5. Famous for its showers
  6. Contains Christmas

 

DOWN

  1. Contains Easter when it is early
  2. Often the hottest month of the year
  3. Contains Guy Fawkes Night
  4. The shortest month of the year
  5. The month that has the fewest letters in its name
  6. Usually the start of the school year

 

 44. Months Crossword PDF

 
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Don’t forget that if you would like to see lots of ideas for things to make that I have collected together for you, then check out my Winter Festivities Pinboard at:

 

https://www.pinterest.com/TheSaltySamBlog/winter-festivities/

 

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A little train in Covent Garden

 

 

 

 

 

 

 

 

 

 

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The Strand, London 2015

 

 

 

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Quick Quiz

 

Bill, Bob and Henry have been preparing some questions for their team in their class Friday afternoon quiz for homework this week as well, so they have been very busy.

They know the other teams will be making up questions about the Moon too. They have been studying the subject as much as they can so that they will be able to answer any questions that might come their way.

Bill and Bob’s team have to make up questions about words and phrases we use with the word ‘moon’ in them.

Can you answer Bill and Bob’s questions?

What do the following mean?

 

  1. moonbeam
  2. moon face
  3. moonlight flit
  4. moonshine
  5. moon shot
  6. moon struck
  7. New Moon
  8. Full Moon
  9. Waxing Moon
  10. Waning Moon
  11. over the Moon
  12. once in a Blue Moon

 
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BLOW MY FOGHORN!!!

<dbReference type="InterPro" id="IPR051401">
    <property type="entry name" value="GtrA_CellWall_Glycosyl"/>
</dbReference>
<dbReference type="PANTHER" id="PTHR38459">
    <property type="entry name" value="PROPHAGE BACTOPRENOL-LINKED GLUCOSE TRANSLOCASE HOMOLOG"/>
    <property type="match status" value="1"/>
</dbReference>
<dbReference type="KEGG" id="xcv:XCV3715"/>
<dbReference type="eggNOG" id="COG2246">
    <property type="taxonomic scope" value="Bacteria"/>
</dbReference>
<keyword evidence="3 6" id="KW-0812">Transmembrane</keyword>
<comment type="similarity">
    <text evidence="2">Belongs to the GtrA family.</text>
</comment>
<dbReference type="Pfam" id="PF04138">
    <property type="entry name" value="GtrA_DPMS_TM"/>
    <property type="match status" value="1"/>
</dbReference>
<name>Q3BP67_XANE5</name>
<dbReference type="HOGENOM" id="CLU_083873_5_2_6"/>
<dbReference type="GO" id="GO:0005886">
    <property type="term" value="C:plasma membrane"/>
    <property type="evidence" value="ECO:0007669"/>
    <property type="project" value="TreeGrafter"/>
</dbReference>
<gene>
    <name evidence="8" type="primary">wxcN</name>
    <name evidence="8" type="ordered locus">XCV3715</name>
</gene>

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lt’s the Weekend! 
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HOW TO MAKE A LAVENDER BALL CLOWN

 
This is a bit of a fiddly sewing project and maybe not suitable for a sewing newbie.

 

YOU WILL NEED

 

A circle of fabric 18cm/7 inches in diameter

A handful of toy stuffing

A sachet of lavender

A strip of lace 40cm/16 inches long

A small bow

2 small buttons

3cm/1¼ inch foam bobble

1cm/½ inch foam bobble (or size suitable for a nose)

A small piece of felt

A small length of cord

A bead or bobble to top the hat

Sewing thread

Embroidery thread for the eyes

 

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  1. Cut a circle of fabric 18cm in diameter and put a double run of running stitches around 7mm in from the edge. Pull into a bag and stuff with toy stuffing incorporating a sachet of lavender then pull the top tightly together and fasten off your thread.
  2. Sew a running stitch along the top of a strip of lace about 40 cm long and pull into a ruff. Sew this to the top of the fabric ball you have just made and sew a ribbon bow at the front of the neck to decorate.
  3. Decorate the front of the clown with two buttons taking your needle in from the neck. The buttons can be put on the fabric before you pull it into a bag, if you are sure about their positioning.
  4. Sew a foam bobble nose to a foam bobble head of about 3cm in diameter then add eyes using embroidery thread. Take the needle in from the top of the back of the head so that the thread ends will be covered by the hat.